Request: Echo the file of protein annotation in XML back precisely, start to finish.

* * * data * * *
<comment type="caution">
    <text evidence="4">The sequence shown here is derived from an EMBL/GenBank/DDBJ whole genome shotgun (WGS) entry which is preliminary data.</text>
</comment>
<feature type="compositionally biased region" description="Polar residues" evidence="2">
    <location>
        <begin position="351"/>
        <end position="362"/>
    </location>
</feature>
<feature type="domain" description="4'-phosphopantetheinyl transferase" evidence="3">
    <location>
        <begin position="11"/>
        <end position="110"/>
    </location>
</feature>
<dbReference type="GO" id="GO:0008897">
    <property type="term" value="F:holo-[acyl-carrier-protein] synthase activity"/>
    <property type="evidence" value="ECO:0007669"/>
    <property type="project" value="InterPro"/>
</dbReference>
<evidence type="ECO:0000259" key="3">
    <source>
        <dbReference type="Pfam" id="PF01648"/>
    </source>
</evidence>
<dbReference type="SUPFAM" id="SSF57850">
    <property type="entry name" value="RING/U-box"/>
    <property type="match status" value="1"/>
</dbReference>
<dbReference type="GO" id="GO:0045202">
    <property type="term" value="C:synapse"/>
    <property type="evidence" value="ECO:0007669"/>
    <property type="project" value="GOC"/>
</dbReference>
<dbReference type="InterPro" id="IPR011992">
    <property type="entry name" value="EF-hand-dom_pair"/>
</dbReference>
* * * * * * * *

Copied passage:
<comment type="caution">
    <text evidence="4">The sequence shown here is derived from an EMBL/GenBank/DDBJ whole genome shotgun (WGS) entry which is preliminary data.</text>
</comment>
<feature type="compositionally biased region" description="Polar residues" evidence="2">
    <location>
        <begin position="351"/>
        <end position="362"/>
    </location>
</feature>
<feature type="domain" description="4'-phosphopantetheinyl transferase" evidence="3">
    <location>
        <begin position="11"/>
        <end position="110"/>
    </location>
</feature>
<dbReference type="GO" id="GO:0008897">
    <property type="term" value="F:holo-[acyl-carrier-protein] synthase activity"/>
    <property type="evidence" value="ECO:0007669"/>
    <property type="project" value="InterPro"/>
</dbReference>
<evidence type="ECO:0000259" key="3">
    <source>
        <dbReference type="Pfam" id="PF01648"/>
    </source>
</evidence>
<dbReference type="SUPFAM" id="SSF57850">
    <property type="entry name" value="RING/U-box"/>
    <property type="match status" value="1"/>
</dbReference>
<dbReference type="GO" id="GO:0045202">
    <property type="term" value="C:synapse"/>
    <property type="evidence" value="ECO:0007669"/>
    <property type="project" value="GOC"/>
</dbReference>
<dbReference type="InterPro" id="IPR011992">
    <property type="entry name" value="EF-hand-dom_pair"/>
</dbReference>